15-1031 Computer Software Engineers, Applications 361,690 $33.76 $34.79 $72,370 0.6 %
  15-1032 Computer Software Engineers, Systems Software 261,520 $35.23 $35.81 $74,490 0.7 %
  15-1041 Computer Support Specialists 493,240 $18.54 $20.16 $41,920 0.7 %
  15-1051 Computer Systems Analysts 448,270 $29.80 $30.63 $63,710 0.7 %
  15-1061 Database Administrators 104,250 $26.37 $28.08 $58,420 0.6 %
  15-1071 Network and Computer Systems Administrators 227,840 $25.85 $27.14 $56,440 0.5 %
  15-1081 Network Systems and Data Communications Analysts 126,060 $27.63 $28.99 $60,300 0.8 %
  15-2011 Actuaries 13,210 $32.75 $35.92 $74,720 1.1 %
  15-2021 Mathematicians 3,080 $35.96 $35.21 $73,230 2.4 %
  15-2031 Operations Research Analysts 57,520 $26.67 $28.49 $59,270 1.0 %
  15-2041 Statisticians 17,040 $25.98 $27.44 $57,080 2.1 %
  15-2091 Mathematical Technicians 1,720 $17.58 $21.35 $44,410 3.4 %

The table above shows 2001

The following table shows 2013

15-0000 Computer and Mathematical Occupations major 3,696,180 0.5% 27.877 $37.43 $39.43 $82,010 0.5%
15-1100 Computer Occupations minor 3,573,120 0.5% 26.949 $37.42 $39.36 $81,860 0.5%
15-1111 Computer and Information Research Scientists detail 24,380 4.4% 0.184 $51.10 $52.53 $109,260 1.4%
15-1120 Computer and Information Analysts broad 585,120 1.0% 4.413 $39.46 $41.40 $86,100 0.4%
15-1121 Computer Systems Analysts detail 507,100 1.0% 3.825 $39.03 $41.02 $85,320 0.4%
15-1122 Information Security Analysts detail 78,020 2.7% 0.588 $42.59 $43.85 $91,210 0.6%
15-1130 Software Developers and Programmers broad 1,442,500 1.0% 10.879 $42.88 $44.63 $92,820 0.8%
15-1131 Computer Programmers detail 312,340 1.4% 2.356 $36.60 $38.91 $80,930 1.3%
15-1132 Software Developers, Applications detail 643,830 1.6% 4.856 $44.55 $46.28 $96,260 1.0%
15-1133 Software Developers, Systems Software detail 373,510 2.0% 2.817 $48.75 $50.23 $104,480 0.5%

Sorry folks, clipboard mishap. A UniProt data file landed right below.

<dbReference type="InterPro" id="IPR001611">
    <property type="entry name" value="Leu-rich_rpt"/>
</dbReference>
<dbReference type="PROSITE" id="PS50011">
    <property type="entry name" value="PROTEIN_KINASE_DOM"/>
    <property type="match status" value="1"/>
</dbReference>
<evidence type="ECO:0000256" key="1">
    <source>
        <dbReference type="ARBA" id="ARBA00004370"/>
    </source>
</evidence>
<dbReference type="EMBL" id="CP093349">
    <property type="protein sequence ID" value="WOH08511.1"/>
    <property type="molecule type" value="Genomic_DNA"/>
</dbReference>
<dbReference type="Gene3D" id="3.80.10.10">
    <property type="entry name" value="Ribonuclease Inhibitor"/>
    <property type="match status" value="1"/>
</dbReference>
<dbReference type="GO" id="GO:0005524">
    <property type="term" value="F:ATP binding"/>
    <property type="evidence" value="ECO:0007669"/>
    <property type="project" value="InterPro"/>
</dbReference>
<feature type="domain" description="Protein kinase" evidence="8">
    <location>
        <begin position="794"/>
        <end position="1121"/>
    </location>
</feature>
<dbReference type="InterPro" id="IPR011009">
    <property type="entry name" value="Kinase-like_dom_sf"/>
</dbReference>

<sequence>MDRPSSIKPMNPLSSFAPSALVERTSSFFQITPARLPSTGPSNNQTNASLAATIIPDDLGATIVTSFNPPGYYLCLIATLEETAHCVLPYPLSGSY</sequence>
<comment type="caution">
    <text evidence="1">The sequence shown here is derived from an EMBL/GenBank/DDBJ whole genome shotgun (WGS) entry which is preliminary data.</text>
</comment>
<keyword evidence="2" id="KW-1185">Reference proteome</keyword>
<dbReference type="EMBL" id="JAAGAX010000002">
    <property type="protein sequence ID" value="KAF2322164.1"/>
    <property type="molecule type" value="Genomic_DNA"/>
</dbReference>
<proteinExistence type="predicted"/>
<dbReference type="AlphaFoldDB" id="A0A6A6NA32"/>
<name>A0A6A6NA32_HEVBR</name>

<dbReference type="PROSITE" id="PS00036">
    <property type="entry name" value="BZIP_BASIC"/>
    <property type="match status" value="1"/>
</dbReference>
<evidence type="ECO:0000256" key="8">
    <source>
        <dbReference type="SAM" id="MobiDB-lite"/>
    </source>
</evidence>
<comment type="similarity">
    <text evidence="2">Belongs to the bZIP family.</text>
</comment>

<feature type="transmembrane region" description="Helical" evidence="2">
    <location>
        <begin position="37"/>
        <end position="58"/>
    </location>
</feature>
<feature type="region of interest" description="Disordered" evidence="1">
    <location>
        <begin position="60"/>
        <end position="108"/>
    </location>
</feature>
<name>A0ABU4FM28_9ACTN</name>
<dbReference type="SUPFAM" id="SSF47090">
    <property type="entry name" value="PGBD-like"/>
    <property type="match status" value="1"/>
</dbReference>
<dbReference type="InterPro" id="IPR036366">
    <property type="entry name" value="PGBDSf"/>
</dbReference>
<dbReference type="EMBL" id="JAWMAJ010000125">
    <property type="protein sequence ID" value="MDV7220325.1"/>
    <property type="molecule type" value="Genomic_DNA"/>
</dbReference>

15-1134 Web Developers detail 112,820 1.4% 0.851 $30.37 $32.47 $67,540 0.7%
15-1140 Database and Systems Administrators and Network Architects broad 618,480 0.7% 4.665 $37.93 $39.88 $82,960 0.3%
15-1141 Database Administrators detail 114,910 1.0% 0.867 $37.75 $38.82 $80,740 0.3%
15-1142 Network and Computer Systems Administrators detail 362,310 0.8% 2.733 $35.58 $37.46 $77,910 0.3%
15-1143 Computer Network Architects detail 141,270 1.7% 1.065 $45.85 $46.97 $97,700 0.5%
15-1150 Computer Support Specialists broad 706,360 0.7% 5.327 $23.64 $25.80 $53,660 0.3%
15-1151 Computer User Support Specialists detail 541,250 0.8% 4.082 $22.41 $24.26 $50,450 0.3%
15-1152 Computer Network Support Specialists detail 165,100 1.3% 1.245 $28.93 $30.85 $64,160 0.5%
15-1199 Computer Occupations, All Other detail 196,280 1.1% 1.480 $39.59 $40.02 $83,240 0.4%
15-2000 Mathematical Science Occupations minor 123,070 1.5% 0.928 $37.72 $41.57 $86,470 0.7%
15-2011 Actuaries detail 20,080 3.8% 0.151 $45.35 $51.80 $107,740 1.3%
15-2021 Mathematicians detail 3,030 6.2% 0.023 $49.25 $49.67 $103,310 2.1%
15-2031 Operations Research Analysts detail 72,680 2.1% 0.548 $35.88 $39.26 $81,660 1.0%
15-2041 Statisticians detail 24,950 2.1% 0.188 $38.12 $40.05 $83,310 1.2%
15-2090 Miscellaneous Mathematical Science Occupations broad 2,330 7.6% 0.018 $27.70 $31.22 $64,930 3.2%
15-2091 Mathematical Technicians detail 1,080 8.0% 0.008 $26.07 $28.97 $60,260 5.4%